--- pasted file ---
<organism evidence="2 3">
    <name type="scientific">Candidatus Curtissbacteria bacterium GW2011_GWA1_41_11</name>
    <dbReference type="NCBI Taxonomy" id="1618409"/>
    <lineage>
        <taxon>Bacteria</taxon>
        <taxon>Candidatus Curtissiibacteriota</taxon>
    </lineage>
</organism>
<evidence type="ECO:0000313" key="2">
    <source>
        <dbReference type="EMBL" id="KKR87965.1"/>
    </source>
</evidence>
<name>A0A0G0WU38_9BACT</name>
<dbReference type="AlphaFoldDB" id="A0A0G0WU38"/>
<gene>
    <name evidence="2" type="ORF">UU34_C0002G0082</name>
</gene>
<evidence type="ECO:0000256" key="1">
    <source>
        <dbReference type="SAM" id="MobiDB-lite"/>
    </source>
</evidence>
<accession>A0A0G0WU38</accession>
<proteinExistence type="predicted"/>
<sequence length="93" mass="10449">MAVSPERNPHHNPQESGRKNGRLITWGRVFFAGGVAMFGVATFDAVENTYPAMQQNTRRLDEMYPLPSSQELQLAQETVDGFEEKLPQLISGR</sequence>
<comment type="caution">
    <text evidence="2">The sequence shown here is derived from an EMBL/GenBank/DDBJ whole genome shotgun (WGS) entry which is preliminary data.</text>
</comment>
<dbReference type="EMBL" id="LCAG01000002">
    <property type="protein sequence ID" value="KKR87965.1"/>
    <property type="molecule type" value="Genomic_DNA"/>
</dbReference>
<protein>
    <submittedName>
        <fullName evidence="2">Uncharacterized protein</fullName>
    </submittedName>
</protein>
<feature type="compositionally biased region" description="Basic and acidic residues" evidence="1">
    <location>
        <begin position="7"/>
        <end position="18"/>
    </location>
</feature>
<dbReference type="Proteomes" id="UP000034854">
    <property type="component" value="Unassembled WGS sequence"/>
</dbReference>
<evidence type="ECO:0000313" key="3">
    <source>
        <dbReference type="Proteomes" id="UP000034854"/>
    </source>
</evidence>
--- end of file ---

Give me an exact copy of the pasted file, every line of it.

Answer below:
<organism evidence="2 3">
    <name type="scientific">Candidatus Curtissbacteria bacterium GW2011_GWA1_41_11</name>
    <dbReference type="NCBI Taxonomy" id="1618409"/>
    <lineage>
        <taxon>Bacteria</taxon>
        <taxon>Candidatus Curtissiibacteriota</taxon>
    </lineage>
</organism>
<evidence type="ECO:0000313" key="2">
    <source>
        <dbReference type="EMBL" id="KKR87965.1"/>
    </source>
</evidence>
<name>A0A0G0WU38_9BACT</name>
<dbReference type="AlphaFoldDB" id="A0A0G0WU38"/>
<gene>
    <name evidence="2" type="ORF">UU34_C0002G0082</name>
</gene>
<evidence type="ECO:0000256" key="1">
    <source>
        <dbReference type="SAM" id="MobiDB-lite"/>
    </source>
</evidence>
<accession>A0A0G0WU38</accession>
<proteinExistence type="predicted"/>
<sequence length="93" mass="10449">MAVSPERNPHHNPQESGRKNGRLITWGRVFFAGGVAMFGVATFDAVENTYPAMQQNTRRLDEMYPLPSSQELQLAQETVDGFEEKLPQLISGR</sequence>
<comment type="caution">
    <text evidence="2">The sequence shown here is derived from an EMBL/GenBank/DDBJ whole genome shotgun (WGS) entry which is preliminary data.</text>
</comment>
<dbReference type="EMBL" id="LCAG01000002">
    <property type="protein sequence ID" value="KKR87965.1"/>
    <property type="molecule type" value="Genomic_DNA"/>
</dbReference>
<protein>
    <submittedName>
        <fullName evidence="2">Uncharacterized protein</fullName>
    </submittedName>
</protein>
<feature type="compositionally biased region" description="Basic and acidic residues" evidence="1">
    <location>
        <begin position="7"/>
        <end position="18"/>
    </location>
</feature>
<dbReference type="Proteomes" id="UP000034854">
    <property type="component" value="Unassembled WGS sequence"/>
</dbReference>
<evidence type="ECO:0000313" key="3">
    <source>
        <dbReference type="Proteomes" id="UP000034854"/>
    </source>
</evidence>